February 18

Dine Out Maine: The Salt Exchange in Portland

The stylish Old Port restaurant will rock your gastronomic world

By John Golden

Ever since The Salt Exchange opened in 2009, it has held its own in the greater world of Portland dining. Ideally situated along the hubbub of Commercial Street’s ceaseless parade of shoppers and tourists, it has a steady following of local patrons who covet such a stylish and uncommonly good dining establishment.

click image to enlarge

After his meal, Tom Scanlin, a visitor from Boseman, Mont., admires the art of Elizabeth Newman that adorns the walls of the dining room at the Salt Exchange.

Photos by Gordon Chibroski/Staff Photographer

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The Salt Exchange restaurant on Commercial Street.

THE SALT EXCHANGE

•••• 

WHERE: 245 Commercial St., Portland. 347-5687; thesaltexchangerestaurant.com

HOURS: Lunch 11:30 a.m. to 4 p.m. Monday to Saturday; dinner 4 to 9 p.m. Monday to Saturday; happy hour 4 to 6 p.m. Monday to Saturday

CREDIT CARDS: Yes

PRICE RANGE: $3 to $25

VEGETARIAN: Yes (a few choices)

GLUTEN-FREE: Yes (a few choices)

KIDS: Yes, welcome

RESERVATIONS: Yes

BAR: Full bar

WHEELCHAIR ACCESS: Yes

BOTTOM LINE: This stylish downtown bistro offers very compelling fare done in the haute American style of contemporary classics. At lunch the varied menu offers such dishes as a fish taco, chicken club, and excellent char-grilled burger among the standouts. The dinner menu offers a very good dining experience with such fine preparations as pan-roasted salmon with bacon-lobster mashed potatoes; a butternut squash risotto with cranberries, braised chard and pickled shallots and plum-glazed duck breast. A must have with cocktails is the chef’s black pepper and truffle potato chips. The drinks menu includes inventive cocktails and a special collection of American bourbons and whiskeys. Note that the restaurant offers free parking at dinner in the adjacent parking lot, a great convenience in this heavily trafficked area.

Ratings follow this scale and take into consideration food, atmosphere, service and value: Poor ** Fair *** Good **** Excellent ***** Extraordinary. The Maine Sunday Telegram visits an establishment twice if the first dining experience was unsatisfactory. The reviewer dines anonymously.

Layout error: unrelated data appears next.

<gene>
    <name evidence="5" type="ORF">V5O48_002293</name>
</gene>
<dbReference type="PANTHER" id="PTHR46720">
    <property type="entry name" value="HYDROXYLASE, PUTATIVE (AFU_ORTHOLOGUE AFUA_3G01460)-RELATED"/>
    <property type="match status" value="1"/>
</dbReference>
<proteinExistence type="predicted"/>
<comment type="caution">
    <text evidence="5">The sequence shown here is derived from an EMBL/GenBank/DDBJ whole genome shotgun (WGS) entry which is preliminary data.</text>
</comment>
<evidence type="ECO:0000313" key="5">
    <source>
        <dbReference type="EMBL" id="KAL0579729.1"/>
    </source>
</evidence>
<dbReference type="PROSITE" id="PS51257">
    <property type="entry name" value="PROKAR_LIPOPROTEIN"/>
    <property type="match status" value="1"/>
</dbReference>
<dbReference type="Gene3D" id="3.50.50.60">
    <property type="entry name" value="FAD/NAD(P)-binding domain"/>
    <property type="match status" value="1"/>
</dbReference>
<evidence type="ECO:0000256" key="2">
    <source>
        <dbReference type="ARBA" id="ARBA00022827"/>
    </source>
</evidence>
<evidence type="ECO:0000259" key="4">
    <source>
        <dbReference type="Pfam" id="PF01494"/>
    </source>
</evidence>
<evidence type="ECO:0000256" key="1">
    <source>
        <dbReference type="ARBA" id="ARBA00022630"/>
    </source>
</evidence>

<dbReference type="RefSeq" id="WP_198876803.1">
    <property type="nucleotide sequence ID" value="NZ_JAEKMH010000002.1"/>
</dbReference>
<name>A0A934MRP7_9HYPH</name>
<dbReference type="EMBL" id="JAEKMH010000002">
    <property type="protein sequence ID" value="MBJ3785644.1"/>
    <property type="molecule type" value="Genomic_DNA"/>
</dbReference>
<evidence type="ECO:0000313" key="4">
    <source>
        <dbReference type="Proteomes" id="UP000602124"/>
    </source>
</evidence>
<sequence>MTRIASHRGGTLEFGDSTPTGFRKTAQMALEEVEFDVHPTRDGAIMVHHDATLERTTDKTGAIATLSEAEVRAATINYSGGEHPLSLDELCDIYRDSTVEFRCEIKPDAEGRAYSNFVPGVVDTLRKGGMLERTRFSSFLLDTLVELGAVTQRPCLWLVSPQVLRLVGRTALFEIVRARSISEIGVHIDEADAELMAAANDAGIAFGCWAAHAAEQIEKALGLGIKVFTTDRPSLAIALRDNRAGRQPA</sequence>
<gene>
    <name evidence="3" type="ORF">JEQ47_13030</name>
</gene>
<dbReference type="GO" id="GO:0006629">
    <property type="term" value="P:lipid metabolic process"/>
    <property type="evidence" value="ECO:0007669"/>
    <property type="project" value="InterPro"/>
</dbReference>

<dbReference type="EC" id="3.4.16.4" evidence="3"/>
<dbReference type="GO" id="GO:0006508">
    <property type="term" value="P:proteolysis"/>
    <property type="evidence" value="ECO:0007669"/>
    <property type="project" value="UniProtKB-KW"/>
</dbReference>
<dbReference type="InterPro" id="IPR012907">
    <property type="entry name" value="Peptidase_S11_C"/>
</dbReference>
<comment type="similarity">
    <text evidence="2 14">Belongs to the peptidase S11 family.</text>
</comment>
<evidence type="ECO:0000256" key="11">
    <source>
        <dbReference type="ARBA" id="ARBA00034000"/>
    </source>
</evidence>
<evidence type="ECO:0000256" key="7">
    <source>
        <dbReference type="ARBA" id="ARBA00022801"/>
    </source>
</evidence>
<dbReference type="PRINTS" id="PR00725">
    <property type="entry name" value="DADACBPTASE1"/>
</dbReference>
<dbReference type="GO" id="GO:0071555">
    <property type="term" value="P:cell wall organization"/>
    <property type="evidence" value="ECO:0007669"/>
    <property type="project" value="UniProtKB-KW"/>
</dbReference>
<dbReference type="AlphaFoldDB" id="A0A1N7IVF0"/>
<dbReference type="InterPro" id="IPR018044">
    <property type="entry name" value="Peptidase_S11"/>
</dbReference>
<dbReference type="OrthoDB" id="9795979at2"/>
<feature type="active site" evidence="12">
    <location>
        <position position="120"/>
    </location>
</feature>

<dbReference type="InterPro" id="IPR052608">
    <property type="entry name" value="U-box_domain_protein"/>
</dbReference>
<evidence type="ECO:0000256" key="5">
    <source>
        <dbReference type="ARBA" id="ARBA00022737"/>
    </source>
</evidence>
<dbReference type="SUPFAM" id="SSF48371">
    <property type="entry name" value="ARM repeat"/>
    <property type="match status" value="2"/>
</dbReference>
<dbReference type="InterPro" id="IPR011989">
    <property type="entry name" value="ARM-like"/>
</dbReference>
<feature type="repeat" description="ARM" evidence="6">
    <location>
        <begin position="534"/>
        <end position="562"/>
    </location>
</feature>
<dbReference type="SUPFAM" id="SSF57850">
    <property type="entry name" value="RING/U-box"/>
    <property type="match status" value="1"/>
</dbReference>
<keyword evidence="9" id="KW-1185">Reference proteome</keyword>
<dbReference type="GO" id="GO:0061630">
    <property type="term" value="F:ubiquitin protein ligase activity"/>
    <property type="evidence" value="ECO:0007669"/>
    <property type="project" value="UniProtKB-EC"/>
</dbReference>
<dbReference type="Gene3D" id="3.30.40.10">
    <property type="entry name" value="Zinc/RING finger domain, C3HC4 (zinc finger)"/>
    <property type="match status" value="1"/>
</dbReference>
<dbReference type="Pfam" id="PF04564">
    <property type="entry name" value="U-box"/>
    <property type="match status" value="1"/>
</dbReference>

The cooking displays a fine sense of refinement under the direction of chef Adam White, who has presided there since 2011.

In fact, after our meal on a recent Tuesday night, one of my guests commented, “This is the most underrated restaurant in Portland.” Indeed, our group enjoyed a fine dinner of multiple courses that easily supported such an observation.

We started off with White’s black pepper and truffle potato chips ($6), which are a must-have snack with drinks. There are many versions of this dish around town, but these were a standout. The potatoes are cut very thin, deep-fried and seasoned generously with a special truffle salt. It’s served with a bracing Bourbon-onion dip, an auspicious match for the crispy potato wafers.

The dinner menu offers a sophisticated selection of contemporary American bistro fare with such first courses as oysters on the half shell with sweet and sour fennel (three pieces for $8 or six pieces for $15) and a roasted pear salad with goat cheese ($11), to name a few. The entrees are just as compelling and include a grilled New York strip steak with bone marrow tart filled with squash and brie ($24) and Maine lobster risotto with preserved lemon, mascarpone, celery root and truffled pork belly ($25) among some of the many options.

The restaurant also excels with its menu of creative, very well made cocktails. My vodka Negroni ($12.50), for example, was one of the best versions of this classic drink that I’ve had recently. It was very well chilled and handsomely presented in an old-style Champagne coupe. The proportion of vodka, Campari and sweet vermouth was perfect.

The selection of wines by the glass offers many options. One of my guests enjoyed a citrusy California fume blanc from Murphy Goode ($9). As for the wine list of full bottles, there is a varied collection of moderately priced labels, many in the $30 range, as well as a few choices in the high double-digit category, such as an excellent 2011 Adelsheim pinot noir ($70) from Oregon’s Willamette Valley.

The bar is also highly regarded for its bourbons and American whiskeys and claims to have one of the largest collections in Maine. My other guest was very pleased with his pick of “Pop’s Old Fashion” ($10) cocktail made with Maker’s Mark bourbon, Luxardo maraschino liqueur, black walnut bitters, muddled orange peel and dried cherries.

The Salt Exchange bar area and dining room attract a staunchly loyal following at lunch and a convivial crowd at the restaurant’s after-work happy hour. The bar also has a few tables for dining, including a special chef’s table that fronts the open kitchen in the rear of the room.

Off the bar, the dining room is very loft-like with its exposed brick walls hung with a changing art exhibition; the eye-popping accents of bright green walls and ceiling further enhance this attractive space. Most notably, it’s a comfortable room, with large tables for two or four that are spaced well apart to afford gracious dining.

There were a few first- and main-course specials that evening, which all sounded quite appealing. We started off with a stupendous rendering of salmon tartare ($12) served with toast points. The glistening cubes of raw fish were cloaked in a charred ginger and green onion aioli and black sesame sauce and regally crowned with a quail egg.

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